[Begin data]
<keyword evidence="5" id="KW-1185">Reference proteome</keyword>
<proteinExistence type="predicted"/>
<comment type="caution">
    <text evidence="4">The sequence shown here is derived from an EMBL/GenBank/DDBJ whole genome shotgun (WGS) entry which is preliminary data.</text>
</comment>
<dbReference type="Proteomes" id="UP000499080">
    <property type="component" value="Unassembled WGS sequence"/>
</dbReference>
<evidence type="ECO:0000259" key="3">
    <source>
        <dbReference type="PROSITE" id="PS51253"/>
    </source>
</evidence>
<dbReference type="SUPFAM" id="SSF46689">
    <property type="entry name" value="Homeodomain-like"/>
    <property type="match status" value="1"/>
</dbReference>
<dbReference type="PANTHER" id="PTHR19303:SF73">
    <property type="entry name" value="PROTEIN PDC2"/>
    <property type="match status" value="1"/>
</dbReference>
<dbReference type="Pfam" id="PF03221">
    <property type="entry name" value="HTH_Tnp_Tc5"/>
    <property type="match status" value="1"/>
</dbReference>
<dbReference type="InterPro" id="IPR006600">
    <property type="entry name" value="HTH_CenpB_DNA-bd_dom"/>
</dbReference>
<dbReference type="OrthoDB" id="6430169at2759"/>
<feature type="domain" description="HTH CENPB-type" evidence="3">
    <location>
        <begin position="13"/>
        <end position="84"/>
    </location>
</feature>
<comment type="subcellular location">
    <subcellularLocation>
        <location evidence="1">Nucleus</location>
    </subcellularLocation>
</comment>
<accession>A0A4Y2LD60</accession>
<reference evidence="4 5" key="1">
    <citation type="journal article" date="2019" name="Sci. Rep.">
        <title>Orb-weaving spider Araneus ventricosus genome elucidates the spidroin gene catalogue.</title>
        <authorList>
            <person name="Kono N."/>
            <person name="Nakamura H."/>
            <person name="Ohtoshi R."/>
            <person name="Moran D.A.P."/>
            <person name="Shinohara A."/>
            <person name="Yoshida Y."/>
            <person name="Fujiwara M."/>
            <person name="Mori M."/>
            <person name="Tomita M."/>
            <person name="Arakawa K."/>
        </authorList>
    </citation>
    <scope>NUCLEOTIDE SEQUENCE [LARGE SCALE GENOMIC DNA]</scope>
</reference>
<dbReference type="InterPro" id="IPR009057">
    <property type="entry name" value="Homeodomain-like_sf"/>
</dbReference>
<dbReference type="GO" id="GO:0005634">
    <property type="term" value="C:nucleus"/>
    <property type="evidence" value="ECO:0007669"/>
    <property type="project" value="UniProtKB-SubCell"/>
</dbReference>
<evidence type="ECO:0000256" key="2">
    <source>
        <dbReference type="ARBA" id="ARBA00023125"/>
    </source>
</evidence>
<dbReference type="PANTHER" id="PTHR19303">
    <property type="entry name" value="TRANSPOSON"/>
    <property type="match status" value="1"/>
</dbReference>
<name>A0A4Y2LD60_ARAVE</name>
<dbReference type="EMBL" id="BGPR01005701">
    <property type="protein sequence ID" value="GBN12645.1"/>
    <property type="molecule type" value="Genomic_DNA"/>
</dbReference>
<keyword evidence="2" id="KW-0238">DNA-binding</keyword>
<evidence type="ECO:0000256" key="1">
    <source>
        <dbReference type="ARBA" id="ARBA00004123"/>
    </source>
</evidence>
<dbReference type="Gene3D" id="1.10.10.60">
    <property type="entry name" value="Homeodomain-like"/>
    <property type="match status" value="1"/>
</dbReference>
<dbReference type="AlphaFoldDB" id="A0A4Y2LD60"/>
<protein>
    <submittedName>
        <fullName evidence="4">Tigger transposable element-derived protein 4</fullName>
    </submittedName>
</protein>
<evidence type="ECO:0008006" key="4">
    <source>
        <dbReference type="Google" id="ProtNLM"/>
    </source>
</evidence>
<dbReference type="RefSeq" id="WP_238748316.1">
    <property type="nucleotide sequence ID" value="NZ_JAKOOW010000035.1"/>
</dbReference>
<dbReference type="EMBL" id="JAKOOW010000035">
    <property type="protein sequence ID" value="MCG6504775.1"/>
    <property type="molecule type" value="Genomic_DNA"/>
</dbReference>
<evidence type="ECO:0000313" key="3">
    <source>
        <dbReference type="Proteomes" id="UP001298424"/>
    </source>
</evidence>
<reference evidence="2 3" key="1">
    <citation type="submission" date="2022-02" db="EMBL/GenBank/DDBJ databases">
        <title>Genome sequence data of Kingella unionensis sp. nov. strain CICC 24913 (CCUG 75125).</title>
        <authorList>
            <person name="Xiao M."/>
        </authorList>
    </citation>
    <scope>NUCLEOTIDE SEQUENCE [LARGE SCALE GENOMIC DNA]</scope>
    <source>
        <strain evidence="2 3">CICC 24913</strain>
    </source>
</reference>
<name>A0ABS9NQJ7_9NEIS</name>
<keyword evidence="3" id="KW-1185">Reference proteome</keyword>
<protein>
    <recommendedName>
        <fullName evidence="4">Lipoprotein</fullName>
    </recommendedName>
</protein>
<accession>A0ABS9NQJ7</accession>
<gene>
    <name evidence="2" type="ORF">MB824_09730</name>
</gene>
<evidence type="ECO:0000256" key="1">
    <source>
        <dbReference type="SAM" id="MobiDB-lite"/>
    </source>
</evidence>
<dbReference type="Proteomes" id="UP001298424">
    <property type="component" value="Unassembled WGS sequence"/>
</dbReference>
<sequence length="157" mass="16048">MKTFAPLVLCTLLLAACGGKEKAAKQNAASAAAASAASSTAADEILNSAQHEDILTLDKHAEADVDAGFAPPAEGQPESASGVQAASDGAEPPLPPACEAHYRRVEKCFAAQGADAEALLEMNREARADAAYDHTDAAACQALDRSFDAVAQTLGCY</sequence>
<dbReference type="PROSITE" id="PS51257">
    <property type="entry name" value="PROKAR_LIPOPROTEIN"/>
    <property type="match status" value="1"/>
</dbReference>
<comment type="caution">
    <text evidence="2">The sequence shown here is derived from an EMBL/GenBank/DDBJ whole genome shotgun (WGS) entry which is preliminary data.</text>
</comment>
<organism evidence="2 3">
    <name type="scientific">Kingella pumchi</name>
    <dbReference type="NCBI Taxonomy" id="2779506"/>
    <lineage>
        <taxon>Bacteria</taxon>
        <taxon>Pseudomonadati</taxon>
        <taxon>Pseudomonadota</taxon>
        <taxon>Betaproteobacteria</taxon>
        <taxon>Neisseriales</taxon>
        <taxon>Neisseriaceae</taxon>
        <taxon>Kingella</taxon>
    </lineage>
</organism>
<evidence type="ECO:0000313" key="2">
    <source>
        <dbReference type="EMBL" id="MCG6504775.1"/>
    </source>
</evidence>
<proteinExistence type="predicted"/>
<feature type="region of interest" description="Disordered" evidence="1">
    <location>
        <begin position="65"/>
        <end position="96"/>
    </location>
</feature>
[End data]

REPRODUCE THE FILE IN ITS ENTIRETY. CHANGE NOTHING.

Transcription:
<keyword evidence="5" id="KW-1185">Reference proteome</keyword>
<proteinExistence type="predicted"/>
<comment type="caution">
    <text evidence="4">The sequence shown here is derived from an EMBL/GenBank/DDBJ whole genome shotgun (WGS) entry which is preliminary data.</text>
</comment>
<dbReference type="Proteomes" id="UP000499080">
    <property type="component" value="Unassembled WGS sequence"/>
</dbReference>
<evidence type="ECO:0000259" key="3">
    <source>
        <dbReference type="PROSITE" id="PS51253"/>
    </source>
</evidence>
<dbReference type="SUPFAM" id="SSF46689">
    <property type="entry name" value="Homeodomain-like"/>
    <property type="match status" value="1"/>
</dbReference>
<dbReference type="PANTHER" id="PTHR19303:SF73">
    <property type="entry name" value="PROTEIN PDC2"/>
    <property type="match status" value="1"/>
</dbReference>
<dbReference type="Pfam" id="PF03221">
    <property type="entry name" value="HTH_Tnp_Tc5"/>
    <property type="match status" value="1"/>
</dbReference>
<dbReference type="InterPro" id="IPR006600">
    <property type="entry name" value="HTH_CenpB_DNA-bd_dom"/>
</dbReference>
<dbReference type="OrthoDB" id="6430169at2759"/>
<feature type="domain" description="HTH CENPB-type" evidence="3">
    <location>
        <begin position="13"/>
        <end position="84"/>
    </location>
</feature>
<comment type="subcellular location">
    <subcellularLocation>
        <location evidence="1">Nucleus</location>
    </subcellularLocation>
</comment>
<accession>A0A4Y2LD60</accession>
<reference evidence="4 5" key="1">
    <citation type="journal article" date="2019" name="Sci. Rep.">
        <title>Orb-weaving spider Araneus ventricosus genome elucidates the spidroin gene catalogue.</title>
        <authorList>
            <person name="Kono N."/>
            <person name="Nakamura H."/>
            <person name="Ohtoshi R."/>
            <person name="Moran D.A.P."/>
            <person name="Shinohara A."/>
            <person name="Yoshida Y."/>
            <person name="Fujiwara M."/>
            <person name="Mori M."/>
            <person name="Tomita M."/>
            <person name="Arakawa K."/>
        </authorList>
    </citation>
    <scope>NUCLEOTIDE SEQUENCE [LARGE SCALE GENOMIC DNA]</scope>
</reference>
<dbReference type="InterPro" id="IPR009057">
    <property type="entry name" value="Homeodomain-like_sf"/>
</dbReference>
<dbReference type="GO" id="GO:0005634">
    <property type="term" value="C:nucleus"/>
    <property type="evidence" value="ECO:0007669"/>
    <property type="project" value="UniProtKB-SubCell"/>
</dbReference>
<evidence type="ECO:0000256" key="2">
    <source>
        <dbReference type="ARBA" id="ARBA00023125"/>
    </source>
</evidence>
<dbReference type="PANTHER" id="PTHR19303">
    <property type="entry name" value="TRANSPOSON"/>
    <property type="match status" value="1"/>
</dbReference>
<name>A0A4Y2LD60_ARAVE</name>
<dbReference type="EMBL" id="BGPR01005701">
    <property type="protein sequence ID" value="GBN12645.1"/>
    <property type="molecule type" value="Genomic_DNA"/>
</dbReference>
<keyword evidence="2" id="KW-0238">DNA-binding</keyword>
<evidence type="ECO:0000256" key="1">
    <source>
        <dbReference type="ARBA" id="ARBA00004123"/>
    </source>
</evidence>
<dbReference type="Gene3D" id="1.10.10.60">
    <property type="entry name" value="Homeodomain-like"/>
    <property type="match status" value="1"/>
</dbReference>
<dbReference type="AlphaFoldDB" id="A0A4Y2LD60"/>
<protein>
    <submittedName>
        <fullName evidence="4">Tigger transposable element-derived protein 4</fullName>
    </submittedName>
</protein>
<evidence type="ECO:0008006" key="4">
    <source>
        <dbReference type="Google" id="ProtNLM"/>
    </source>
</evidence>
<dbReference type="RefSeq" id="WP_238748316.1">
    <property type="nucleotide sequence ID" value="NZ_JAKOOW010000035.1"/>
</dbReference>
<dbReference type="EMBL" id="JAKOOW010000035">
    <property type="protein sequence ID" value="MCG6504775.1"/>
    <property type="molecule type" value="Genomic_DNA"/>
</dbReference>
<evidence type="ECO:0000313" key="3">
    <source>
        <dbReference type="Proteomes" id="UP001298424"/>
    </source>
</evidence>
<reference evidence="2 3" key="1">
    <citation type="submission" date="2022-02" db="EMBL/GenBank/DDBJ databases">
        <title>Genome sequence data of Kingella unionensis sp. nov. strain CICC 24913 (CCUG 75125).</title>
        <authorList>
            <person name="Xiao M."/>
        </authorList>
    </citation>
    <scope>NUCLEOTIDE SEQUENCE [LARGE SCALE GENOMIC DNA]</scope>
    <source>
        <strain evidence="2 3">CICC 24913</strain>
    </source>
</reference>
<name>A0ABS9NQJ7_9NEIS</name>
<keyword evidence="3" id="KW-1185">Reference proteome</keyword>
<protein>
    <recommendedName>
        <fullName evidence="4">Lipoprotein</fullName>
    </recommendedName>
</protein>
<accession>A0ABS9NQJ7</accession>
<gene>
    <name evidence="2" type="ORF">MB824_09730</name>
</gene>
<evidence type="ECO:0000256" key="1">
    <source>
        <dbReference type="SAM" id="MobiDB-lite"/>
    </source>
</evidence>
<dbReference type="Proteomes" id="UP001298424">
    <property type="component" value="Unassembled WGS sequence"/>
</dbReference>
<sequence length="157" mass="16048">MKTFAPLVLCTLLLAACGGKEKAAKQNAASAAAASAASSTAADEILNSAQHEDILTLDKHAEADVDAGFAPPAEGQPESASGVQAASDGAEPPLPPACEAHYRRVEKCFAAQGADAEALLEMNREARADAAYDHTDAAACQALDRSFDAVAQTLGCY</sequence>
<dbReference type="PROSITE" id="PS51257">
    <property type="entry name" value="PROKAR_LIPOPROTEIN"/>
    <property type="match status" value="1"/>
</dbReference>
<comment type="caution">
    <text evidence="2">The sequence shown here is derived from an EMBL/GenBank/DDBJ whole genome shotgun (WGS) entry which is preliminary data.</text>
</comment>
<organism evidence="2 3">
    <name type="scientific">Kingella pumchi</name>
    <dbReference type="NCBI Taxonomy" id="2779506"/>
    <lineage>
        <taxon>Bacteria</taxon>
        <taxon>Pseudomonadati</taxon>
        <taxon>Pseudomonadota</taxon>
        <taxon>Betaproteobacteria</taxon>
        <taxon>Neisseriales</taxon>
        <taxon>Neisseriaceae</taxon>
        <taxon>Kingella</taxon>
    </lineage>
</organism>
<evidence type="ECO:0000313" key="2">
    <source>
        <dbReference type="EMBL" id="MCG6504775.1"/>
    </source>
</evidence>
<proteinExistence type="predicted"/>
<feature type="region of interest" description="Disordered" evidence="1">
    <location>
        <begin position="65"/>
        <end position="96"/>
    </location>
</feature>